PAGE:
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Review of The Fig Tree Restaurant in Charlotte, NC

Updated: May 13

Fig Tree Restaurant in Charlotte logo

Nestled in historic Elizabeth in a 1913 Craftsman-style home, known as the Lucas House, Fig

Tree Restaurant has been helping Charlotteans make special memories over wonderfully-prepared meals in a very special setting for over 18 years.

This historic landmark was named after its original owners, John Paul and Alice Craft Lucas. The restaurant’s name came from the four Brown Turkey fig trees located on the grounds. This type of fig tree is one of the most popular fig trees grown in the US. They are known for their medium-sized sweet fruit that ripens to a brown, reddish purple color.

The pre-WWI home exudes history, sitting across from Independence Park, which is one of the first public parks in Charlotte. It is minutes from Uptown on the corner of East 7th Street and Louise Avenue. The comfortable, yet elegant setting of the house, creates a truly unique dining experience that is found in almost no other restaurant in Charlotte. Boasting five stunning dining rooms, expansive seating on the veranda and patio, as well as multiple grand fireplaces and a full service bar, everything about the aesthetics of the restaurant — from the original woodwork to the blooming fig trees - will delight you. It is one of the most unique settings of any other restaurant in the city, with each of the 5 rooms creating a semi-private dining experience for guests. With over 4,000 OpenTable reviews (4.8) this Wine Spectator award-winning restaurant was also named by Charlotte Magazine to its 50 Best Restaurants list. The menu is full of French and Italian influences and is paired by one of the most extensive wine cellars in the city. The wine list is quite large with a particular emphasis on French wines, though there are plenty of other choices from various parts of the world.

Beth and I first dined at Fig Tree in 2005 shortly after the restaurant opened with one of my high school classmates and his wife. Candidly, it has been so long that we do not remember much other than the experience was very pleasant. On our return visit last month, we took our good friends, Paul and Melissa Korten who have now won the prize for the couple who have been in more of our Foodie Reviews than any other. For this particular evening, we were celebrating Beth and Melissa’s birthdays. I had made a reservation about a month in advance in the hopes of getting a table in one of the smaller rooms upstairs. And fortunately that worked. The room in which we were seated had only 4 tables with a beautiful fireplace at one end. We were promptly greeted by our server, Cody. Cody has been working at the restaurant for a long time and was very knowledgeable about the menu and wine list.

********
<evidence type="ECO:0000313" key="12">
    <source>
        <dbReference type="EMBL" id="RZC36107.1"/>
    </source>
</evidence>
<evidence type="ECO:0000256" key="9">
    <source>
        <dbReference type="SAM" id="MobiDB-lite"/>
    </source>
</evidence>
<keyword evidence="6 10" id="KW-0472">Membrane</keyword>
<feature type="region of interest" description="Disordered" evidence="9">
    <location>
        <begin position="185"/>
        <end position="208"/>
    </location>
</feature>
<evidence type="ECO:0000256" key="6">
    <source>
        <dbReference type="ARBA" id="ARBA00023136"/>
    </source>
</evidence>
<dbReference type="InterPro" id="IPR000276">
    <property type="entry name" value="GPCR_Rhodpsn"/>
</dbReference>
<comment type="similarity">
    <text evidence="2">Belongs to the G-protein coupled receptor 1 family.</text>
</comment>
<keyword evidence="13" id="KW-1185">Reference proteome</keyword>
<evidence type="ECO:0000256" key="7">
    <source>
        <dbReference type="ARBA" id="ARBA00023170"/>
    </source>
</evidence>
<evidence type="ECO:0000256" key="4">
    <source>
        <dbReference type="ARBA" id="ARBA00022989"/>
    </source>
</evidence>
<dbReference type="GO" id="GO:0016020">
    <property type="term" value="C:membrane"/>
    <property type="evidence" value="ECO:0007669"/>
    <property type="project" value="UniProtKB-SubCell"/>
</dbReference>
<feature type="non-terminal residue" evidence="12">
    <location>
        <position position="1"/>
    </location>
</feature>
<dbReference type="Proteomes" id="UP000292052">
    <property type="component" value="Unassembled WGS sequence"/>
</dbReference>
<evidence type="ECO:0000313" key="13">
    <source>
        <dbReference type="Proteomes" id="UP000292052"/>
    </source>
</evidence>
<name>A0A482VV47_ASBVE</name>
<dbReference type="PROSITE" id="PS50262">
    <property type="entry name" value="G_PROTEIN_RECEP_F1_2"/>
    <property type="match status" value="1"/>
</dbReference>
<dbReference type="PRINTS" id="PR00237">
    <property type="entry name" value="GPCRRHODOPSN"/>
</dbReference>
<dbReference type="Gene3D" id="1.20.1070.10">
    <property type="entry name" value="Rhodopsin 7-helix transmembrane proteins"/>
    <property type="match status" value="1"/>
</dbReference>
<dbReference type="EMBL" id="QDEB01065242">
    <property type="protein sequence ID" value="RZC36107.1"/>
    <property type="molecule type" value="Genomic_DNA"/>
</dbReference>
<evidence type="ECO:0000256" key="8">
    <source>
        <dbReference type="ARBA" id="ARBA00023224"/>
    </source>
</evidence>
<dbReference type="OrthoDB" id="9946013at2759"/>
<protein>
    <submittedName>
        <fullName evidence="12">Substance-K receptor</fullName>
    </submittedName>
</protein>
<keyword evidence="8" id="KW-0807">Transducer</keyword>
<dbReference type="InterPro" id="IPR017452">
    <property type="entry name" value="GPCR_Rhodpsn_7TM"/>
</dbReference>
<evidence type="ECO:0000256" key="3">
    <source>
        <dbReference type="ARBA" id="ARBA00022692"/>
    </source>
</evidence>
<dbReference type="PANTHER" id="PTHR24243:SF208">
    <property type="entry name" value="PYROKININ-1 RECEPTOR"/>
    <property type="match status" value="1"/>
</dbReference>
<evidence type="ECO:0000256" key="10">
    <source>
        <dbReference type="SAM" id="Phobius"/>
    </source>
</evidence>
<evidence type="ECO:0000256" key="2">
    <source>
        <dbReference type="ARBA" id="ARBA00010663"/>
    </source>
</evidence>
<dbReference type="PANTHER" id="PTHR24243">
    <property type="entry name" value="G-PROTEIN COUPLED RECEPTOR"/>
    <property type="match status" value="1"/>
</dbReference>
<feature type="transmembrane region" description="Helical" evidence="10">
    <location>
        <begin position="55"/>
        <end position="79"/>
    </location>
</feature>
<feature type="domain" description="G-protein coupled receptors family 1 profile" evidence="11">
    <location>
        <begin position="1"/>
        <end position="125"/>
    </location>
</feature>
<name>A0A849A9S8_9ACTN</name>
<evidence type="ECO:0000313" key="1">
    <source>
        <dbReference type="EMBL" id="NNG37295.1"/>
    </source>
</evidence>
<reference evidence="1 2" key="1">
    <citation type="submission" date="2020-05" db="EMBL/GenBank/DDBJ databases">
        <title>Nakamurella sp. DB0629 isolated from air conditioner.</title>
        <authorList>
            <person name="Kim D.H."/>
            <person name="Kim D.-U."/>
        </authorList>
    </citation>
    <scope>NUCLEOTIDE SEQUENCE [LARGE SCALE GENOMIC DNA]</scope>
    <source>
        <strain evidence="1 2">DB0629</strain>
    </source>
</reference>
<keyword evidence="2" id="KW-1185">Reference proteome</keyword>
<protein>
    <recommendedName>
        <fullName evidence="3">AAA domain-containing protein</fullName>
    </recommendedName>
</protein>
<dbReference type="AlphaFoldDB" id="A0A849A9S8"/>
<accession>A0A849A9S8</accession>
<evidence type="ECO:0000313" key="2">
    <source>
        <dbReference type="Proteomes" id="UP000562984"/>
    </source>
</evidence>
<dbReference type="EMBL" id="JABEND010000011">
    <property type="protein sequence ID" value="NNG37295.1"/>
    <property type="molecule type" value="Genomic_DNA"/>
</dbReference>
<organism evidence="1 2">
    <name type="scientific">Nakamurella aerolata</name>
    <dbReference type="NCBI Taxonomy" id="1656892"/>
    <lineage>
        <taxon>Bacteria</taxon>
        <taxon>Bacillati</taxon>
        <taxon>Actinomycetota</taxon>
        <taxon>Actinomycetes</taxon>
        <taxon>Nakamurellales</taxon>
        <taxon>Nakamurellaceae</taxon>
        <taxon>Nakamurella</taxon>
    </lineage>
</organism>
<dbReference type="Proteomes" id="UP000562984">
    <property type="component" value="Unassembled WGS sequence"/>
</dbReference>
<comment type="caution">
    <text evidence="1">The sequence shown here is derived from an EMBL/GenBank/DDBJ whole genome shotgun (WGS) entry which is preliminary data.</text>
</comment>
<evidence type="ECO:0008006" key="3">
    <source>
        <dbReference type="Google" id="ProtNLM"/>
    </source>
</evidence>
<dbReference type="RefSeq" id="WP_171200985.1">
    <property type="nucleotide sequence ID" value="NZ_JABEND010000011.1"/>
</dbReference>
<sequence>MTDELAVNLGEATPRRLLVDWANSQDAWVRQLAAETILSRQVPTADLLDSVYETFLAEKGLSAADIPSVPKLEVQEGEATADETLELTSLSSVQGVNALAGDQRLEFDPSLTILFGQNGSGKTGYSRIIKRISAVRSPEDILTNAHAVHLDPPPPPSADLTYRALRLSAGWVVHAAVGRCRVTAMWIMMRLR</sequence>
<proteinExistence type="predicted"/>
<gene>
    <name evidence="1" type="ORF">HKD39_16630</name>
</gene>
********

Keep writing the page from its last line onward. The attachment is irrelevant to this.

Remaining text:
We started off by getting some prosecco and ordered 3 appetizers to give that part of the menu a good try. First we chose the Burrata with Eggplant Agrodolce, which came with a caper relish, pickled red onion, prosciutto and brioche toast. The second app was the Apple Beggar’s Purse with sautéed apples, onions, walnuts, and gorgonzola cheese in a pastry with thyme butter sauce. Beggars purse is essentially a small crepe which gets its name from a french crepe called aumônière which translates to alms purse meaning a purse used to give money to the needy. Restaurateurs, Barry and Susan Wine, who owned the Quilted Giraffe in Midtown Manhattan are sometimes credited with inventing the beggar's purse. But the delicate crepe actually originated in France. Our third appetizer was 6 oysters prepared three different ways and they were all delicious. The first two preparations were a crème fraîche with orange compote, crème franchise with horseradish & caviar. Unfortunately, I forgot to write down third preparation. But they were excellent. We paired the appetizers with a Cava which is a Spanish type of sparkling wine. Cody also brought us some warm fresh bread with a roasted garlic spread along with some olive oil. I LOVE roasted garlic (much to Beth’s chagrin), so this was one of my favorites.

For our entrees, Beth and Paul each ordered the Rosemary-Brown Butter Crusted Elk Chop with a parmesan polenta cake, bacon-braised brussel sprouts, and porcini mushrooms. This dish has been on the menu since the restaurant opened 18 years ago which says something about how popular it has been with their customers. Beth and Paul said that the elk cooked perfectly though a little salty (so it would have likely been perfect for me 😊). Melissa had the Sautéed Sea Bass over black truffle-yukon gold mashed potatoes with Maine lobster, prosciutto, sweet corn, and a tarragon beurre blanc. I had the Veal Chop which is something that I rarely order. This dish came with jumbo shrimp over smashed fingerling potatoes, cremini mushrooms, capers, asparagus and a sherry-garlic butter sauce. Melissa and I both thought that our dishes were excellent. Cody, who did a fabulous job, recommended a Sancerre to accompany the entrees which turned out to be an excellent choice.

The food was so excellent that I do not think we left any on our plates. And because of that, we decided not to order any desserts. One pro tip would be to make a reservation well in advance and request to be seated upstairs.

Would we go back? Absolutely. And we plan to go back very soon. Would you like to go with us free of charge? Just text me at 704-975-6799. We will pick one lucky person and their guest to join us this Spring for a fabulous dining experience at Fig Tree.

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